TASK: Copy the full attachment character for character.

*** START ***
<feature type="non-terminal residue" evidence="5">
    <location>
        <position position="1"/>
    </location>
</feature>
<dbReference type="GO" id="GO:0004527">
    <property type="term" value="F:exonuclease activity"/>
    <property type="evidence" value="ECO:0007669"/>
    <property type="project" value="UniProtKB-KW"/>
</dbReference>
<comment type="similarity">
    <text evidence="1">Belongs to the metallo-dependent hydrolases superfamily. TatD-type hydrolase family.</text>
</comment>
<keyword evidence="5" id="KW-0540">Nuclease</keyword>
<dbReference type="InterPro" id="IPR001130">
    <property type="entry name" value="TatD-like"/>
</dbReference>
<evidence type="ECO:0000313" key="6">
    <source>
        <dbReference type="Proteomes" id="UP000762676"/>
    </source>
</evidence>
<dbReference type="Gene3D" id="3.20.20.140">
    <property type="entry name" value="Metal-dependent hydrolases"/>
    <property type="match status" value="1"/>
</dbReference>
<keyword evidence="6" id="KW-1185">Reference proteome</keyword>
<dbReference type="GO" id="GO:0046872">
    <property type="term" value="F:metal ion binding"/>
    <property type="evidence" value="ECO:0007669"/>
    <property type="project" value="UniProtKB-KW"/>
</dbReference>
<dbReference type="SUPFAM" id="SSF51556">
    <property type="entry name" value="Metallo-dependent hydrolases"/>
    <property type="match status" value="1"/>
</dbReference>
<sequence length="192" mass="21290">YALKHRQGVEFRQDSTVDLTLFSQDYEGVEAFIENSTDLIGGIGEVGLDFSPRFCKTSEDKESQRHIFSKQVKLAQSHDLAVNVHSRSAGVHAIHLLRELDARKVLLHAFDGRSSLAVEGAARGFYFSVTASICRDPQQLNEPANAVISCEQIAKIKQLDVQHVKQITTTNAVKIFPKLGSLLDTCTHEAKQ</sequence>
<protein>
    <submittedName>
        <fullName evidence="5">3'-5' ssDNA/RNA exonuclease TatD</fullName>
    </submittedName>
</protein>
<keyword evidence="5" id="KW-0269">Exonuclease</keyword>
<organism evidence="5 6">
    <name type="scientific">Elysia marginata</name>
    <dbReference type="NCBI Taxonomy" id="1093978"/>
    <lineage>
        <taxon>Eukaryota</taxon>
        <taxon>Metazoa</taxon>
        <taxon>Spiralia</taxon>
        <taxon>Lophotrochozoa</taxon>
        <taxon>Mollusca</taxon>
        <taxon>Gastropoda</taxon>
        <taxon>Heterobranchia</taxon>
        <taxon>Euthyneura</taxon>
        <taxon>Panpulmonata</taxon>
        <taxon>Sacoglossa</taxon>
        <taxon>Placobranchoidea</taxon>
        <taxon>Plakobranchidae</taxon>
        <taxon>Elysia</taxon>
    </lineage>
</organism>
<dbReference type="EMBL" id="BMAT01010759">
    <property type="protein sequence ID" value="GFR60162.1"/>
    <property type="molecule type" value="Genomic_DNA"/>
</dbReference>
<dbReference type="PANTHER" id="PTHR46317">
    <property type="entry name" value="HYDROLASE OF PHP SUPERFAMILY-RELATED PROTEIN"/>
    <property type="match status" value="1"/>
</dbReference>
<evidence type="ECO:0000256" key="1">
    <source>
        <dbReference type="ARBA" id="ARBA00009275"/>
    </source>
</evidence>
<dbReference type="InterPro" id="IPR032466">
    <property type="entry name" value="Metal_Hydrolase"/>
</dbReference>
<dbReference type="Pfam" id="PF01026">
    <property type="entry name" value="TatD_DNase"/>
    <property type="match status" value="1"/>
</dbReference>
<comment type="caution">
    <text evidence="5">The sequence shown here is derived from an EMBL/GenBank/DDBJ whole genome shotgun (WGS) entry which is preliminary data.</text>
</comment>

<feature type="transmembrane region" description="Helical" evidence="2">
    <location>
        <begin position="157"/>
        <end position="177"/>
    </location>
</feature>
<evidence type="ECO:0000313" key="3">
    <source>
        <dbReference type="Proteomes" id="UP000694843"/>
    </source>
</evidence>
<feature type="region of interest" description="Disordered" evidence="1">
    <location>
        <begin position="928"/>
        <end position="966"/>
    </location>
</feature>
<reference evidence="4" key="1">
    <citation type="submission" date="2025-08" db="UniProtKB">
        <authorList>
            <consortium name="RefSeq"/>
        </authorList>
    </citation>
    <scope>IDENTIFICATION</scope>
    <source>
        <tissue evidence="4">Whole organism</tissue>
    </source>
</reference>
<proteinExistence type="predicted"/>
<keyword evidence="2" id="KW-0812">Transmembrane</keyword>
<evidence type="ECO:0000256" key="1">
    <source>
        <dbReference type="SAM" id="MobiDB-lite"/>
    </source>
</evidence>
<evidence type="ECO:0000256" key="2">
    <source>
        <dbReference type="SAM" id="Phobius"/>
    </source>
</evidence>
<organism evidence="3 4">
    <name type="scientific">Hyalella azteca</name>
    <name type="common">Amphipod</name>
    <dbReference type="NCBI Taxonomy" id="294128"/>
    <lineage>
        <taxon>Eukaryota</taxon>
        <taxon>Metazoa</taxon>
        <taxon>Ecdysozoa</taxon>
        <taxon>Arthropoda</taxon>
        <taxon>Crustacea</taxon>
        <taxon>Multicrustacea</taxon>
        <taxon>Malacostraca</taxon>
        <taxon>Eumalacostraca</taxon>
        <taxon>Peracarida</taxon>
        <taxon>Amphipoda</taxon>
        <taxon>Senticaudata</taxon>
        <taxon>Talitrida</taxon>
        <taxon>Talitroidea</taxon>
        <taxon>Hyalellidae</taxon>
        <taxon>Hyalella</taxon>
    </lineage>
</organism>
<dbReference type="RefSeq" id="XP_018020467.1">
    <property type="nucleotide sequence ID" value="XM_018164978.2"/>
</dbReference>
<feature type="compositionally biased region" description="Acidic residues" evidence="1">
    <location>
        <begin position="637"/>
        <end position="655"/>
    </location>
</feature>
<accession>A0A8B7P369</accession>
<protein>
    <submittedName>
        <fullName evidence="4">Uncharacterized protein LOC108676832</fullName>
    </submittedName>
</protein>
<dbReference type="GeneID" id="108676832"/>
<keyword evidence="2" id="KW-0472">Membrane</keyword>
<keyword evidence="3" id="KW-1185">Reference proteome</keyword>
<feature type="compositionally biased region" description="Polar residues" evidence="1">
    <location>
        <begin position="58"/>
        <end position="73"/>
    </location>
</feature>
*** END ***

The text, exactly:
<feature type="non-terminal residue" evidence="5">
    <location>
        <position position="1"/>
    </location>
</feature>
<dbReference type="GO" id="GO:0004527">
    <property type="term" value="F:exonuclease activity"/>
    <property type="evidence" value="ECO:0007669"/>
    <property type="project" value="UniProtKB-KW"/>
</dbReference>
<comment type="similarity">
    <text evidence="1">Belongs to the metallo-dependent hydrolases superfamily. TatD-type hydrolase family.</text>
</comment>
<keyword evidence="5" id="KW-0540">Nuclease</keyword>
<dbReference type="InterPro" id="IPR001130">
    <property type="entry name" value="TatD-like"/>
</dbReference>
<evidence type="ECO:0000313" key="6">
    <source>
        <dbReference type="Proteomes" id="UP000762676"/>
    </source>
</evidence>
<dbReference type="Gene3D" id="3.20.20.140">
    <property type="entry name" value="Metal-dependent hydrolases"/>
    <property type="match status" value="1"/>
</dbReference>
<keyword evidence="6" id="KW-1185">Reference proteome</keyword>
<dbReference type="GO" id="GO:0046872">
    <property type="term" value="F:metal ion binding"/>
    <property type="evidence" value="ECO:0007669"/>
    <property type="project" value="UniProtKB-KW"/>
</dbReference>
<dbReference type="SUPFAM" id="SSF51556">
    <property type="entry name" value="Metallo-dependent hydrolases"/>
    <property type="match status" value="1"/>
</dbReference>
<sequence length="192" mass="21290">YALKHRQGVEFRQDSTVDLTLFSQDYEGVEAFIENSTDLIGGIGEVGLDFSPRFCKTSEDKESQRHIFSKQVKLAQSHDLAVNVHSRSAGVHAIHLLRELDARKVLLHAFDGRSSLAVEGAARGFYFSVTASICRDPQQLNEPANAVISCEQIAKIKQLDVQHVKQITTTNAVKIFPKLGSLLDTCTHEAKQ</sequence>
<protein>
    <submittedName>
        <fullName evidence="5">3'-5' ssDNA/RNA exonuclease TatD</fullName>
    </submittedName>
</protein>
<keyword evidence="5" id="KW-0269">Exonuclease</keyword>
<organism evidence="5 6">
    <name type="scientific">Elysia marginata</name>
    <dbReference type="NCBI Taxonomy" id="1093978"/>
    <lineage>
        <taxon>Eukaryota</taxon>
        <taxon>Metazoa</taxon>
        <taxon>Spiralia</taxon>
        <taxon>Lophotrochozoa</taxon>
        <taxon>Mollusca</taxon>
        <taxon>Gastropoda</taxon>
        <taxon>Heterobranchia</taxon>
        <taxon>Euthyneura</taxon>
        <taxon>Panpulmonata</taxon>
        <taxon>Sacoglossa</taxon>
        <taxon>Placobranchoidea</taxon>
        <taxon>Plakobranchidae</taxon>
        <taxon>Elysia</taxon>
    </lineage>
</organism>
<dbReference type="EMBL" id="BMAT01010759">
    <property type="protein sequence ID" value="GFR60162.1"/>
    <property type="molecule type" value="Genomic_DNA"/>
</dbReference>
<dbReference type="PANTHER" id="PTHR46317">
    <property type="entry name" value="HYDROLASE OF PHP SUPERFAMILY-RELATED PROTEIN"/>
    <property type="match status" value="1"/>
</dbReference>
<evidence type="ECO:0000256" key="1">
    <source>
        <dbReference type="ARBA" id="ARBA00009275"/>
    </source>
</evidence>
<dbReference type="InterPro" id="IPR032466">
    <property type="entry name" value="Metal_Hydrolase"/>
</dbReference>
<dbReference type="Pfam" id="PF01026">
    <property type="entry name" value="TatD_DNase"/>
    <property type="match status" value="1"/>
</dbReference>
<comment type="caution">
    <text evidence="5">The sequence shown here is derived from an EMBL/GenBank/DDBJ whole genome shotgun (WGS) entry which is preliminary data.</text>
</comment>

<feature type="transmembrane region" description="Helical" evidence="2">
    <location>
        <begin position="157"/>
        <end position="177"/>
    </location>
</feature>
<evidence type="ECO:0000313" key="3">
    <source>
        <dbReference type="Proteomes" id="UP000694843"/>
    </source>
</evidence>
<feature type="region of interest" description="Disordered" evidence="1">
    <location>
        <begin position="928"/>
        <end position="966"/>
    </location>
</feature>
<reference evidence="4" key="1">
    <citation type="submission" date="2025-08" db="UniProtKB">
        <authorList>
            <consortium name="RefSeq"/>
        </authorList>
    </citation>
    <scope>IDENTIFICATION</scope>
    <source>
        <tissue evidence="4">Whole organism</tissue>
    </source>
</reference>
<proteinExistence type="predicted"/>
<keyword evidence="2" id="KW-0812">Transmembrane</keyword>
<evidence type="ECO:0000256" key="1">
    <source>
        <dbReference type="SAM" id="MobiDB-lite"/>
    </source>
</evidence>
<evidence type="ECO:0000256" key="2">
    <source>
        <dbReference type="SAM" id="Phobius"/>
    </source>
</evidence>
<organism evidence="3 4">
    <name type="scientific">Hyalella azteca</name>
    <name type="common">Amphipod</name>
    <dbReference type="NCBI Taxonomy" id="294128"/>
    <lineage>
        <taxon>Eukaryota</taxon>
        <taxon>Metazoa</taxon>
        <taxon>Ecdysozoa</taxon>
        <taxon>Arthropoda</taxon>
        <taxon>Crustacea</taxon>
        <taxon>Multicrustacea</taxon>
        <taxon>Malacostraca</taxon>
        <taxon>Eumalacostraca</taxon>
        <taxon>Peracarida</taxon>
        <taxon>Amphipoda</taxon>
        <taxon>Senticaudata</taxon>
        <taxon>Talitrida</taxon>
        <taxon>Talitroidea</taxon>
        <taxon>Hyalellidae</taxon>
        <taxon>Hyalella</taxon>
    </lineage>
</organism>
<dbReference type="RefSeq" id="XP_018020467.1">
    <property type="nucleotide sequence ID" value="XM_018164978.2"/>
</dbReference>
<feature type="compositionally biased region" description="Acidic residues" evidence="1">
    <location>
        <begin position="637"/>
        <end position="655"/>
    </location>
</feature>
<accession>A0A8B7P369</accession>
<protein>
    <submittedName>
        <fullName evidence="4">Uncharacterized protein LOC108676832</fullName>
    </submittedName>
</protein>
<dbReference type="GeneID" id="108676832"/>
<keyword evidence="2" id="KW-0472">Membrane</keyword>
<keyword evidence="3" id="KW-1185">Reference proteome</keyword>
<feature type="compositionally biased region" description="Polar residues" evidence="1">
    <location>
        <begin position="58"/>
        <end position="73"/>
    </location>
</feature>